When compact discs became a standard for portable and user-friendly data storage, it was out of necessity: there was nothing quite like it on the market in terms of capacity and portability that also made data transfer and access incredibly easy. Alternative storage mediums were either expensive or difficult for the common end user to use and even get the equipment to do so. When gaming was reaching the end of the 16-bit era, it was becoming clear that if companies wanted to create bigger and better games, they would need to jump on this bandwagon, even if a lot of the console manufacturing companies were slow to do so.
While Sony wasn’t the first company to adopt the compact disc format, they were certainly the first company in gaming to popularize the format for video games in the mainstream and probably the most successful of that first wave of companies to adopt the format. Over the years, the format had changed but the physical form remained, for the most part, the same: we’d gotten many different disc formats but the format for console gaming had primarily been discs of this nature. There were a couple that even changed things up a little, with Sony introducing the UMD, a disc format proprietary to its PlayStation Portable console and Nintendo introducing its smaller, dual-layer DVD disc that was essentially proprietary to their Gamecube system. However, the physical format has remained the same, more or less.
Cartridges, though – and by proxy, removable and portable hard drives, as well – have changed in shape, size, format, and function over the course of the years. In gaming, cartridges were more like discs that were shaped to be proprietary to the system they were to be played on but, for all intents and purposes, they were nothing more than performing the same function of, say, a USB thumb drive that was stuck on read-only. Increasing the speed and capacity of said storage mediums has been a slow process over the decades they’ve been around and even in the 16-bit era required extra hardware to be placed inside some of the cartridges just to keep up with production and customer demand for the graphical quality, audio fidelity, and scope that games were slowly progressing towards over the generations. By the time the 64-bit era had begun to gain steam, it was clear – physical cartridges just weren’t able to keep up.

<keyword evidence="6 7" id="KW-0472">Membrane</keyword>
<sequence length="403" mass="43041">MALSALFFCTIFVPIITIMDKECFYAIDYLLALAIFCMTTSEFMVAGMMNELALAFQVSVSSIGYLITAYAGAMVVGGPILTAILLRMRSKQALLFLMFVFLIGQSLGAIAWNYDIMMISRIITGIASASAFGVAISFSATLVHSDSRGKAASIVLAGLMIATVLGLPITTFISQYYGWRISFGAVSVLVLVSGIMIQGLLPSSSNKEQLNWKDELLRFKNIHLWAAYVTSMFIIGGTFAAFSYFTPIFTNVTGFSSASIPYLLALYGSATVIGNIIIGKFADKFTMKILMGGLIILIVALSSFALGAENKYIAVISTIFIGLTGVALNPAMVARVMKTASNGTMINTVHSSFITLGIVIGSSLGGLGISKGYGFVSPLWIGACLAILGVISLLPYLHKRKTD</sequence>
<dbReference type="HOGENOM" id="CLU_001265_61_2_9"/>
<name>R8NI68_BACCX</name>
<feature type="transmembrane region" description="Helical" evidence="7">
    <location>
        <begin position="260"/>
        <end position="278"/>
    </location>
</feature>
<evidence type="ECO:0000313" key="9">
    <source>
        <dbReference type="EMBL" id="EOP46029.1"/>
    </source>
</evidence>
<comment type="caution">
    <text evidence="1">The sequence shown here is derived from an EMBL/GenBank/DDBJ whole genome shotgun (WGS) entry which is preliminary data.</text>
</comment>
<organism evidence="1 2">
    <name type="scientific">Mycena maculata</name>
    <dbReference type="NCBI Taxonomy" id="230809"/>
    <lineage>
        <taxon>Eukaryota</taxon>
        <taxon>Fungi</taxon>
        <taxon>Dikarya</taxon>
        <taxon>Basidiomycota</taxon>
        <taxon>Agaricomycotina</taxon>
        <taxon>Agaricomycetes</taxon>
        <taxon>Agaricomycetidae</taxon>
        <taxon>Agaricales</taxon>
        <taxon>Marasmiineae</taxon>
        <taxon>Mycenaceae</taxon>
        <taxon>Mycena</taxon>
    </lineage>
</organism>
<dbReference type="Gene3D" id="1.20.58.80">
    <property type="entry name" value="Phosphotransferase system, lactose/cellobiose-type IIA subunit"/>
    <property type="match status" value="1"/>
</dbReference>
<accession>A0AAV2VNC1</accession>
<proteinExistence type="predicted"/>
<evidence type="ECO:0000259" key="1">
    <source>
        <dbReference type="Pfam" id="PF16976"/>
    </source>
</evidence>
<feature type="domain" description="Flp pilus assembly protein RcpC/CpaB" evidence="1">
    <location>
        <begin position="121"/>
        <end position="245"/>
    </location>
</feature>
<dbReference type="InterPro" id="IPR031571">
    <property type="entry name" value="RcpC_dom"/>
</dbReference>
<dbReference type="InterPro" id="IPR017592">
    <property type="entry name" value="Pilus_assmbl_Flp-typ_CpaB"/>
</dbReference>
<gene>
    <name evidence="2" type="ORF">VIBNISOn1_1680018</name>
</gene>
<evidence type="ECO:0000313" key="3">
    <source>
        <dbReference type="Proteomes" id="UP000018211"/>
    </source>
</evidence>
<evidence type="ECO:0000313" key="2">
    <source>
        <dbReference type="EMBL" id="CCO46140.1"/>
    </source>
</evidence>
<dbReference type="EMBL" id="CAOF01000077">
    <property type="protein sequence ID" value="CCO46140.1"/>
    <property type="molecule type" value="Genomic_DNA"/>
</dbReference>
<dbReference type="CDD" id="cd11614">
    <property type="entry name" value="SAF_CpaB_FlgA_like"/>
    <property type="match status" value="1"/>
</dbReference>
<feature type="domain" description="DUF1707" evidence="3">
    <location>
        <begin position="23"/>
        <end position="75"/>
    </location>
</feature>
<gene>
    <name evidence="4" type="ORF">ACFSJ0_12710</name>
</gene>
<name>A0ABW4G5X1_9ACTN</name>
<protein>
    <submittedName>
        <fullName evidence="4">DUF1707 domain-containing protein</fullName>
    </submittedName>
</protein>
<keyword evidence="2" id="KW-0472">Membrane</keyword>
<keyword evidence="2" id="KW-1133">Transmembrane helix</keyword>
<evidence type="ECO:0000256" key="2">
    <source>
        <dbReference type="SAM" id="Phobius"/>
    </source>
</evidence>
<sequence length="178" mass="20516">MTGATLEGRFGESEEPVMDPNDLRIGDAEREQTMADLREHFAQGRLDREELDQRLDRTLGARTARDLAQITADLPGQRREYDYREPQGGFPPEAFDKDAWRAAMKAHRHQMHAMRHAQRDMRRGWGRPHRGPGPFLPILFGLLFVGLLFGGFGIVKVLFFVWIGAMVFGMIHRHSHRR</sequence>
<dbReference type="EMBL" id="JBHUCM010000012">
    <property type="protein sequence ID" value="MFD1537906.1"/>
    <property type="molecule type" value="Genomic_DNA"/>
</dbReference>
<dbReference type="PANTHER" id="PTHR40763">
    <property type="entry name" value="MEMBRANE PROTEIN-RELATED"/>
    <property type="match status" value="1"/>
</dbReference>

However, though, this is slowly becoming less and less of a valid point as handheld consoles and other hardware in the multimedia world have been proving to us more and more over the course of time that discs may no longer be an archaic format for gaming. Things like high quality and professional-level cameras have required high-capacity and high-speed discs for quite some time and devices like cell phones and media players have required them, too, to meet consumer demand – these discs have been in use in many devices for a long time, however, you would really only need to buy one or two at a time and you would use it in much the same way you would a removable hard drive or thumb drive, constantly writing and rewriting information.